Healthy mind, healthy body

Trigger Warning: In this post, I discuss mental health and body image. I would love nothing more than to inspire others to love themselves and hope that this is the only outcome of sharing my story.

I’ve really been giving myself a hard time today, so I thought I would reach out to the blogging community. I didn’t mess up at work. I didn’t get a failing grade on an assignment. And I didn’t hurt someone I love. I just gained a little weight.

I know a lot of women and men out there are hard on themselves for the same thing. We get busy, lose track of what we’re eating, exercise a little less often than normal. And we gain weight. I’m not talking about a large amount of weight. I’m talking about that 10 – 15 pounds that we gain every winter or every time we have too much on our plates (literally, I suppose). We don’t have to buy new clothes, but everything is a little snug. And that’s what happened to me. I’m not going through an emotionally trying time, but I certainly have a lot going on. And with my efforts to stay focused on work and school, I completely lost sight of self care. It took a few weeks for me to realize it, and now I’m realizing it all at once and I’m not giving myself a break about it.

But this feeling I am having–one of self pity and self hate–it’s what turns into more sadness and less confidence. And that can easily turn into a downward spiral. One I feel as though I have been on before. My struggle with my weight has been a lifelong battle with my body image and self worth. I never “let myself go,” as people say, but I sure was at risk to. I may not have been identified by other people as “overweight” or “obese,” but in my mind I was. And in my mind I had no control over my body. As a size 12, I compared myself to other people and I would spend hours every day critiquing myself for a number of things–my size, my inability to stick with a workout routine, eating all the “wrong” things. I got the idea in my mind that I was “gross” or “disgusting” and I let myself believe it for the longest time.

That all changed when I went away for a summer job and I was given the incredible opportunity to take back my health–mentally and physically. With the support of some incredible co-workers and role models, I got into an excellent routine. I was really healthy. I returned home and I was determined to stick with it. And I am proud to say that I did.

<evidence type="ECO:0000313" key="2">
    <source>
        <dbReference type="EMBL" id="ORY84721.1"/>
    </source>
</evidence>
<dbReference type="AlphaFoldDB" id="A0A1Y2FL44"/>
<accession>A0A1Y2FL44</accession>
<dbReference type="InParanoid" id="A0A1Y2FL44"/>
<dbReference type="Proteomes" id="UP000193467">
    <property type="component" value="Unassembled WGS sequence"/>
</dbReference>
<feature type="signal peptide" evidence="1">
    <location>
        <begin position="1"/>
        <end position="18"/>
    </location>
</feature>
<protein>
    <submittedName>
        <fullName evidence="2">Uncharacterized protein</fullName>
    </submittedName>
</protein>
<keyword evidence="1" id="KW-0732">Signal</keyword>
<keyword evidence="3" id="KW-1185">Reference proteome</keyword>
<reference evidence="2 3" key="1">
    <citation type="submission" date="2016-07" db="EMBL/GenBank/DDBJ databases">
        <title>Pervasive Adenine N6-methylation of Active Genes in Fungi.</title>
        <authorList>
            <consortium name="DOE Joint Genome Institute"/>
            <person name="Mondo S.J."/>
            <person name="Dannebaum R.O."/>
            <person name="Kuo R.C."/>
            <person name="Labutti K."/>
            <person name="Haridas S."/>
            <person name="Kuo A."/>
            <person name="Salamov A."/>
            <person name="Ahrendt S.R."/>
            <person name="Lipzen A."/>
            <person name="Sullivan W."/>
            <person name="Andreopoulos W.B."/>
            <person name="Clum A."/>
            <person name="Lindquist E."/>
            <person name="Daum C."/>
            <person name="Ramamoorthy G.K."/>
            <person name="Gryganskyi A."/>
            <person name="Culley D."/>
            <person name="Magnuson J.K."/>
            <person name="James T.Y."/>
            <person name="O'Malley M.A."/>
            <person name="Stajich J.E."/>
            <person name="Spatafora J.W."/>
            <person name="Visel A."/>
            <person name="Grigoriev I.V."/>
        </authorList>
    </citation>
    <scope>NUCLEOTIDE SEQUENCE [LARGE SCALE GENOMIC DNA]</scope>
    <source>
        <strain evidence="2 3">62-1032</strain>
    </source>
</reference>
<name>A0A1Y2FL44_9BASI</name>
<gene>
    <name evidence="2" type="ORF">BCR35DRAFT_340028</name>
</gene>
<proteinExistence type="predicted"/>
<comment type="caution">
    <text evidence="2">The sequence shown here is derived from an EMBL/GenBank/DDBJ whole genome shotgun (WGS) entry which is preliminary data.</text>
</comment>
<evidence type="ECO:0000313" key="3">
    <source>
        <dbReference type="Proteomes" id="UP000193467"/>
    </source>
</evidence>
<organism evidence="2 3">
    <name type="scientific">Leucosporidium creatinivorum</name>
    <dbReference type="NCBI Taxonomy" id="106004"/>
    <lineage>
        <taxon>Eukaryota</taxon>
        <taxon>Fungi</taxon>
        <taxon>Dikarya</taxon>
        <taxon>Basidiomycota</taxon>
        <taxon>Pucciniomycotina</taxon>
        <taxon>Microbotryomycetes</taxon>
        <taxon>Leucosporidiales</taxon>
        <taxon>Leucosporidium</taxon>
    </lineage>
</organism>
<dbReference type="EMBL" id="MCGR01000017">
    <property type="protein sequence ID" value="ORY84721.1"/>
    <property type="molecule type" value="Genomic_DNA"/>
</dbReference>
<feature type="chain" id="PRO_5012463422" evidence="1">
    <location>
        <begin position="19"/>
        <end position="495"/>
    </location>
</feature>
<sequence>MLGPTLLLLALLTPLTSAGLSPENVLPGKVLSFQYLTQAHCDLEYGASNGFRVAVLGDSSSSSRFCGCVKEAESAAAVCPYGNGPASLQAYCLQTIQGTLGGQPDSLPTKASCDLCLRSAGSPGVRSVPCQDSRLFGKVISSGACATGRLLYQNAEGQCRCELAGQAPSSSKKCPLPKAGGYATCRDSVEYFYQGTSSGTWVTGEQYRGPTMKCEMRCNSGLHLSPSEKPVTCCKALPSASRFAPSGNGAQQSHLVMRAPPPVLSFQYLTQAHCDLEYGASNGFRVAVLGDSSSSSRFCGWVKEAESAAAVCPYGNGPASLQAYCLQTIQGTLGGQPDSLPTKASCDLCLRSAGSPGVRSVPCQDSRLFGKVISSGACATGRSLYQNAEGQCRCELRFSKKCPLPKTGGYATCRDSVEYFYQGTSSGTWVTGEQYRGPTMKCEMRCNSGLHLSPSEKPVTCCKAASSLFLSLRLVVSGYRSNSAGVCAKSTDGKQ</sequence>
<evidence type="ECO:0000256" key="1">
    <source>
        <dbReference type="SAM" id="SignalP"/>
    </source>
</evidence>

But here I am, eight months later. And I have lost sight of my routine and healthy lifestyle. But not by much. Just a few small changes and I’m back on track. But my mind is in my way. My mind is telling me I can’t. My mind is telling me I won’t. My mind is telling me that I have lost everything I worked for–all because I gained ten pounds.

I am more determined than ever to regain my healthy mind.

Because without a healthy mind, there is no way I can have a healthy body.

For those of you who have suffered with any sort of mental health, you know it’s not easy to talk about it. Especially when it comes to weight and body image, it’s easier to stay silent and fake confidence whenever you can. Faking confidence and staying silent left me unstable and unable to reach my health goals once before. I cannot push past this without being open about my struggle and leaning on those who love me for all my extra belly and jiggly legs. And the more I remind myself of my beauty and worth, the more comfortable I become with all the extra and jiggle.

The solution here is not simple to achieve, but it’s easy to say: I need to love myself despite all my flaws and all my setbacks. The setbacks and flaws don’t define me. My heart and passion and brain do. 

So, I open my heart up to all of you. And I hope that you will pour love and words of encouragement into it by sharing your own stories and your own accomplishments.